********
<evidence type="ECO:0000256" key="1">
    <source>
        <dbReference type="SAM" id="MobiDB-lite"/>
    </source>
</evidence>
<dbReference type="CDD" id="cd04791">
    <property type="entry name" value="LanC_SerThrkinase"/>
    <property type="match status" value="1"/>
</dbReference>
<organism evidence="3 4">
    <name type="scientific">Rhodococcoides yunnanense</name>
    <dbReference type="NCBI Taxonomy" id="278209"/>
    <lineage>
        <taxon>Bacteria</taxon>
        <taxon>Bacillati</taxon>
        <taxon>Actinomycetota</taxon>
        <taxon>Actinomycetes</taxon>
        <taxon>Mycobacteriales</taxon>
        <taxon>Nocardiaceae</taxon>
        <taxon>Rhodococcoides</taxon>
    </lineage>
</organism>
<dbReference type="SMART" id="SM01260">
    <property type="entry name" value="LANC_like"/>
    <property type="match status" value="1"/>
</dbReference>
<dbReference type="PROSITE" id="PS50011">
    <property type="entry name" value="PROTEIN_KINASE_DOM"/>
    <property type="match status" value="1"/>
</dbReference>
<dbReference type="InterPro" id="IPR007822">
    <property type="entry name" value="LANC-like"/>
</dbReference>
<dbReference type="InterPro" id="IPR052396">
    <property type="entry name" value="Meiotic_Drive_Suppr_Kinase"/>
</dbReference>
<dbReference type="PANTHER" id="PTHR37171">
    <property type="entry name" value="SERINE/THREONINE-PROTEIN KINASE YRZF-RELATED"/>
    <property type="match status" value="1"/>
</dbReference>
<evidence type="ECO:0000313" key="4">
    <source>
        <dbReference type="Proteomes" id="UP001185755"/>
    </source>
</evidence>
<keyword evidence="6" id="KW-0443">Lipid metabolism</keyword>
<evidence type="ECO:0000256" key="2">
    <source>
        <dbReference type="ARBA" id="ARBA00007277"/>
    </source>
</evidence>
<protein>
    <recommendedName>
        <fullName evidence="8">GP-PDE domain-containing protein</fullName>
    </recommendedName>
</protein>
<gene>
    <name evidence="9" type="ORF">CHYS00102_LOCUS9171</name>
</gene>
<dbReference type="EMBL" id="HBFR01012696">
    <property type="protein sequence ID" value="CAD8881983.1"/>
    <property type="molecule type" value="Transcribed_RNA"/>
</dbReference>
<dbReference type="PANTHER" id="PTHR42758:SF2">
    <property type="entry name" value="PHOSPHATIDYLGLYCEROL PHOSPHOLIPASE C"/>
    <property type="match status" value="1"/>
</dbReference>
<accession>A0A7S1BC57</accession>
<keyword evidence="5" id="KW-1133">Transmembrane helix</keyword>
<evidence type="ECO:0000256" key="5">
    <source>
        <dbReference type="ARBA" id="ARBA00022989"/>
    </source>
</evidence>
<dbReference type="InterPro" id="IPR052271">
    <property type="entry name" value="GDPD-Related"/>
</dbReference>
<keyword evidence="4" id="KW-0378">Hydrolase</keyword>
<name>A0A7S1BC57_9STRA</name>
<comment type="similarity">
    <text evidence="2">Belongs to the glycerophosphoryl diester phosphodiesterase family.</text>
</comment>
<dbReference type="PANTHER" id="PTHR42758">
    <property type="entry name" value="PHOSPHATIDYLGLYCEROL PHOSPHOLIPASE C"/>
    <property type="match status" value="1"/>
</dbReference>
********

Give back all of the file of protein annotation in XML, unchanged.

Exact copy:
<evidence type="ECO:0000256" key="1">
    <source>
        <dbReference type="SAM" id="MobiDB-lite"/>
    </source>
</evidence>
<dbReference type="CDD" id="cd04791">
    <property type="entry name" value="LanC_SerThrkinase"/>
    <property type="match status" value="1"/>
</dbReference>
<organism evidence="3 4">
    <name type="scientific">Rhodococcoides yunnanense</name>
    <dbReference type="NCBI Taxonomy" id="278209"/>
    <lineage>
        <taxon>Bacteria</taxon>
        <taxon>Bacillati</taxon>
        <taxon>Actinomycetota</taxon>
        <taxon>Actinomycetes</taxon>
        <taxon>Mycobacteriales</taxon>
        <taxon>Nocardiaceae</taxon>
        <taxon>Rhodococcoides</taxon>
    </lineage>
</organism>
<dbReference type="SMART" id="SM01260">
    <property type="entry name" value="LANC_like"/>
    <property type="match status" value="1"/>
</dbReference>
<dbReference type="PROSITE" id="PS50011">
    <property type="entry name" value="PROTEIN_KINASE_DOM"/>
    <property type="match status" value="1"/>
</dbReference>
<dbReference type="InterPro" id="IPR007822">
    <property type="entry name" value="LANC-like"/>
</dbReference>
<dbReference type="InterPro" id="IPR052396">
    <property type="entry name" value="Meiotic_Drive_Suppr_Kinase"/>
</dbReference>
<dbReference type="PANTHER" id="PTHR37171">
    <property type="entry name" value="SERINE/THREONINE-PROTEIN KINASE YRZF-RELATED"/>
    <property type="match status" value="1"/>
</dbReference>
<evidence type="ECO:0000313" key="4">
    <source>
        <dbReference type="Proteomes" id="UP001185755"/>
    </source>
</evidence>
<keyword evidence="6" id="KW-0443">Lipid metabolism</keyword>
<evidence type="ECO:0000256" key="2">
    <source>
        <dbReference type="ARBA" id="ARBA00007277"/>
    </source>
</evidence>
<protein>
    <recommendedName>
        <fullName evidence="8">GP-PDE domain-containing protein</fullName>
    </recommendedName>
</protein>
<gene>
    <name evidence="9" type="ORF">CHYS00102_LOCUS9171</name>
</gene>
<dbReference type="EMBL" id="HBFR01012696">
    <property type="protein sequence ID" value="CAD8881983.1"/>
    <property type="molecule type" value="Transcribed_RNA"/>
</dbReference>
<dbReference type="PANTHER" id="PTHR42758:SF2">
    <property type="entry name" value="PHOSPHATIDYLGLYCEROL PHOSPHOLIPASE C"/>
    <property type="match status" value="1"/>
</dbReference>
<accession>A0A7S1BC57</accession>
<keyword evidence="5" id="KW-1133">Transmembrane helix</keyword>
<evidence type="ECO:0000256" key="5">
    <source>
        <dbReference type="ARBA" id="ARBA00022989"/>
    </source>
</evidence>
<dbReference type="InterPro" id="IPR052271">
    <property type="entry name" value="GDPD-Related"/>
</dbReference>
<keyword evidence="4" id="KW-0378">Hydrolase</keyword>
<name>A0A7S1BC57_9STRA</name>
<comment type="similarity">
    <text evidence="2">Belongs to the glycerophosphoryl diester phosphodiesterase family.</text>
</comment>
<dbReference type="PANTHER" id="PTHR42758">
    <property type="entry name" value="PHOSPHATIDYLGLYCEROL PHOSPHOLIPASE C"/>
    <property type="match status" value="1"/>
</dbReference>